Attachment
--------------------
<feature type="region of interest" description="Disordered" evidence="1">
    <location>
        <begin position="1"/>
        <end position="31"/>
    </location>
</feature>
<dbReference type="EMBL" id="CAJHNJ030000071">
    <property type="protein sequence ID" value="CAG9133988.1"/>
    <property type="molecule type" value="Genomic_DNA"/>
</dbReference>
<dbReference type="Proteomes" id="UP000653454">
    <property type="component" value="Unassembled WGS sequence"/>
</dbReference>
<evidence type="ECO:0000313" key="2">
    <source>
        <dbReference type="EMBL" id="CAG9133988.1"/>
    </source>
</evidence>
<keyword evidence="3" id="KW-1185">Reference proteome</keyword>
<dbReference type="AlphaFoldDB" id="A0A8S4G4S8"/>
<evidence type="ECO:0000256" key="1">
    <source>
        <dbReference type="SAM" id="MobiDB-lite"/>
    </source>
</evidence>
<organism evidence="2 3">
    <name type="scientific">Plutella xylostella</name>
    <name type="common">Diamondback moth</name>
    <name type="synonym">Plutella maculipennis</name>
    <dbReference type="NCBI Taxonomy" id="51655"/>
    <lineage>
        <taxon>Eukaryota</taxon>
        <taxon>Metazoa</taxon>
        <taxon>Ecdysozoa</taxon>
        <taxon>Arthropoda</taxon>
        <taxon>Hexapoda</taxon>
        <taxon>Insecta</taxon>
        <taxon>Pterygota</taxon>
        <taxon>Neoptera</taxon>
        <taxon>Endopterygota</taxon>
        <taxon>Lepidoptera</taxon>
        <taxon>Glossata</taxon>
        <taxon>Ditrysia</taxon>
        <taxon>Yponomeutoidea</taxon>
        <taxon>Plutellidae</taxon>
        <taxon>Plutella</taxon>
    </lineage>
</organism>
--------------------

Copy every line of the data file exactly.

<feature type="region of interest" description="Disordered" evidence="1">
    <location>
        <begin position="1"/>
        <end position="31"/>
    </location>
</feature>
<dbReference type="EMBL" id="CAJHNJ030000071">
    <property type="protein sequence ID" value="CAG9133988.1"/>
    <property type="molecule type" value="Genomic_DNA"/>
</dbReference>
<dbReference type="Proteomes" id="UP000653454">
    <property type="component" value="Unassembled WGS sequence"/>
</dbReference>
<evidence type="ECO:0000313" key="2">
    <source>
        <dbReference type="EMBL" id="CAG9133988.1"/>
    </source>
</evidence>
<keyword evidence="3" id="KW-1185">Reference proteome</keyword>
<dbReference type="AlphaFoldDB" id="A0A8S4G4S8"/>
<evidence type="ECO:0000256" key="1">
    <source>
        <dbReference type="SAM" id="MobiDB-lite"/>
    </source>
</evidence>
<organism evidence="2 3">
    <name type="scientific">Plutella xylostella</name>
    <name type="common">Diamondback moth</name>
    <name type="synonym">Plutella maculipennis</name>
    <dbReference type="NCBI Taxonomy" id="51655"/>
    <lineage>
        <taxon>Eukaryota</taxon>
        <taxon>Metazoa</taxon>
        <taxon>Ecdysozoa</taxon>
        <taxon>Arthropoda</taxon>
        <taxon>Hexapoda</taxon>
        <taxon>Insecta</taxon>
        <taxon>Pterygota</taxon>
        <taxon>Neoptera</taxon>
        <taxon>Endopterygota</taxon>
        <taxon>Lepidoptera</taxon>
        <taxon>Glossata</taxon>
        <taxon>Ditrysia</taxon>
        <taxon>Yponomeutoidea</taxon>
        <taxon>Plutellidae</taxon>
        <taxon>Plutella</taxon>
    </lineage>
</organism>